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Georgetown University Is Trying to Purge Its Slave Trade Connections

Financed in part by the sale of 272 people, the school is grappling with its relationship to the institution of slavery

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Georgetown University is known for its stately buildings, top-notch programs and long history. But that history has a dark side, too: The Catholic university, which was founded in 1789 and is located in Washington, DC, got some of its funding from the sale of slaves. Now, the school has decided to rename two buildings that reflect its ties to that industry, reports Katherine Shaver for The Washington Post.

The school’s Working Group on Slavery, Memory and Reconciliation recently recommended that the university’s president, John J. DeGioia, rename a residence hall, Mulledy Hall, and a meditation center, McSherry Hall, reports Shaver. The move comes after a sit-in outside of De Gioia’s office and demands that the halls be renamed.

Mulledy Hall, which was recently constructed, was named for Thomas F. Mulledy, who incurred a large debt while serving as Georgetown’s president in the 1830s. To finance the debt, he oversaw the sale of 272 slaves under the auspices of the Corporation of Roman Catholic Clergymen, a Jesuit organization that owned a tobacco plantation in Maryland and went on to found Georgetown. WAMU’s Michael Pope explains that Mulledy disregarded orders to keep the slaves’ families intact and not to use the sale of slaves to pay debts. Mulledy Hall will be temporarily named Freedom Hall, Shaver reports.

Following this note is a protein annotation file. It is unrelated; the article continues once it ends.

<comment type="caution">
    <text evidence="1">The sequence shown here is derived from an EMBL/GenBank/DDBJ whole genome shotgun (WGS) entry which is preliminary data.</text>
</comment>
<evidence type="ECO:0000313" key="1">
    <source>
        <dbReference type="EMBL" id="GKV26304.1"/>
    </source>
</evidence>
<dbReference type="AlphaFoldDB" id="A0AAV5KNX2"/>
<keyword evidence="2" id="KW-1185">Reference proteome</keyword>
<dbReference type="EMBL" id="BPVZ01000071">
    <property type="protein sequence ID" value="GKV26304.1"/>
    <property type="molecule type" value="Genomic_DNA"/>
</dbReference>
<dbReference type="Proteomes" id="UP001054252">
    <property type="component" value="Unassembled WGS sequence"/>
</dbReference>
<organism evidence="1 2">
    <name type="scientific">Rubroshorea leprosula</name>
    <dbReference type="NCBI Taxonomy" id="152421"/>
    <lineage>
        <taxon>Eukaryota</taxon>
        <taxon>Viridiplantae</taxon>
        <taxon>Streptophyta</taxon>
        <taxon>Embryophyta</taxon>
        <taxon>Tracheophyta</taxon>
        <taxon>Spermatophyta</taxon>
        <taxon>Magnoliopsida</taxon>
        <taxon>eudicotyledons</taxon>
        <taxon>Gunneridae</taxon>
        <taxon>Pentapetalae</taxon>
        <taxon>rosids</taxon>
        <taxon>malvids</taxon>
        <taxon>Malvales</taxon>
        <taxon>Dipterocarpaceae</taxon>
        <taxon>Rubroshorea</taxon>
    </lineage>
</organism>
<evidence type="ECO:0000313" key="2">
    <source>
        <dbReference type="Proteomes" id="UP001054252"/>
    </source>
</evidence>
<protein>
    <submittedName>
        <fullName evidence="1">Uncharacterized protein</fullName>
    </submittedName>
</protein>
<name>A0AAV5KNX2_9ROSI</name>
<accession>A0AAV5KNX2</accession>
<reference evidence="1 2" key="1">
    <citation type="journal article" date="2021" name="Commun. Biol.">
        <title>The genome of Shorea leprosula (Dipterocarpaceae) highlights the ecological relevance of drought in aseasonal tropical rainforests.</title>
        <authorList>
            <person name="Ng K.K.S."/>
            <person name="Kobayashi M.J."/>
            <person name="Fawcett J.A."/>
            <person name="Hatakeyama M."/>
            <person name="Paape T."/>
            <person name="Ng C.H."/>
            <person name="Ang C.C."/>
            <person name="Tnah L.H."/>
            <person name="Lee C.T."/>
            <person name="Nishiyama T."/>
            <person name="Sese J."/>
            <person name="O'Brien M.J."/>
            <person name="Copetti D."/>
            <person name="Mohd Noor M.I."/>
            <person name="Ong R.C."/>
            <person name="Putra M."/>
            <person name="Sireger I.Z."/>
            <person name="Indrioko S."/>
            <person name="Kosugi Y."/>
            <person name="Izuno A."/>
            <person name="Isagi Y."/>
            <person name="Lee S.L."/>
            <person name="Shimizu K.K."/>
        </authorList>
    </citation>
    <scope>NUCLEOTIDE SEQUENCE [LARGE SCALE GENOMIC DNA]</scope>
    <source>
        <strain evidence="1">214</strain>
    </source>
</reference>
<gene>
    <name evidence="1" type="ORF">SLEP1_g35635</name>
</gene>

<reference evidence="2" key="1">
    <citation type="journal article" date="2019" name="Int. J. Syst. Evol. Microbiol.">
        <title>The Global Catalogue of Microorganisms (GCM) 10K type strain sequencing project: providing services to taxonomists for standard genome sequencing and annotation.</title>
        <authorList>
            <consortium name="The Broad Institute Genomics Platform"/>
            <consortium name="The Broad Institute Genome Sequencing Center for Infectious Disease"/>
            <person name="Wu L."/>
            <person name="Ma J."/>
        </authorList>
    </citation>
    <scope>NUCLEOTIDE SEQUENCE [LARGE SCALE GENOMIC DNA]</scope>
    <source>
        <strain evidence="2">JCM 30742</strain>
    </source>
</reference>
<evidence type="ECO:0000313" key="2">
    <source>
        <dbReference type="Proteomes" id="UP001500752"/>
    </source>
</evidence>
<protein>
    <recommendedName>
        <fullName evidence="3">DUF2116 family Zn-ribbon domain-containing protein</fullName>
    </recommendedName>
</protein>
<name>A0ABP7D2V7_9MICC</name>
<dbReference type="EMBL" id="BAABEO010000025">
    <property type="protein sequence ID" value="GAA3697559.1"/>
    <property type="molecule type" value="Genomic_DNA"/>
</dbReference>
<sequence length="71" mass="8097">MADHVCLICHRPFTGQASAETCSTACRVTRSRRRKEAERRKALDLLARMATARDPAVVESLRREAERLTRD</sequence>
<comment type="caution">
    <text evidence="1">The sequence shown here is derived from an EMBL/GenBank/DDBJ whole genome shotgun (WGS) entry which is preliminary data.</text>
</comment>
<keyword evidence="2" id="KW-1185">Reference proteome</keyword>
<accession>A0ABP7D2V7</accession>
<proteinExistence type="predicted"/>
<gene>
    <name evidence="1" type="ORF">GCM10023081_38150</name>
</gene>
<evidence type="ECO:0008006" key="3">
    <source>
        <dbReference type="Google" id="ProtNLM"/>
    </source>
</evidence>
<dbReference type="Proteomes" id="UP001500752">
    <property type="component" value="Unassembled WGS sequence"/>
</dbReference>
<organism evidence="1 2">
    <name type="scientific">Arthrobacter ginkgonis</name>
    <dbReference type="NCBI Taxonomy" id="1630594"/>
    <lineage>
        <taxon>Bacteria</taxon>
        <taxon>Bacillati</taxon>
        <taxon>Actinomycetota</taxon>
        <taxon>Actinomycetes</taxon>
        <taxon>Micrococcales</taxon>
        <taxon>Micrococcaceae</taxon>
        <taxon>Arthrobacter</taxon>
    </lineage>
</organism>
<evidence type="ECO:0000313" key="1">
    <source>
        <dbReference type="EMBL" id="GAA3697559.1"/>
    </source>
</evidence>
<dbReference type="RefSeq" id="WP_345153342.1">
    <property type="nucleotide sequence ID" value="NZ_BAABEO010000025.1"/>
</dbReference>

The other hall was named after William McSherry, another university president who advised Mulledy on the sale. It will be renamed Remembrance Hall until it can be permanently renamed, Shaver continues.

Georgetown’s Working Group on Slavery, Memory and Reconciliation has been in existence since September, when it convened to make decisions on how to reconcile the university's present with its past relationship with the institution of slavery. On its website, the group lists names of 16 members from the university administration, student body and community and includes suggested readings and statements on slavery.

Though the group recommended the name changes first and foremost, their response to Georgetown’s legacy of slavery doesn’t answer every demand of the university’s student activists. Elizabeth Teitz reports for Georgetown Voice that activists’ other demands include renaming another hall, including slave history in campus tours, marking the graves of slaves on campus and endowing new professors of color. Until they get all of their demands, activists will continue using the hashtag #Builton272 to raise awareness for their cause and to remind others that the university of today was funded by the sale of 272 human beings.

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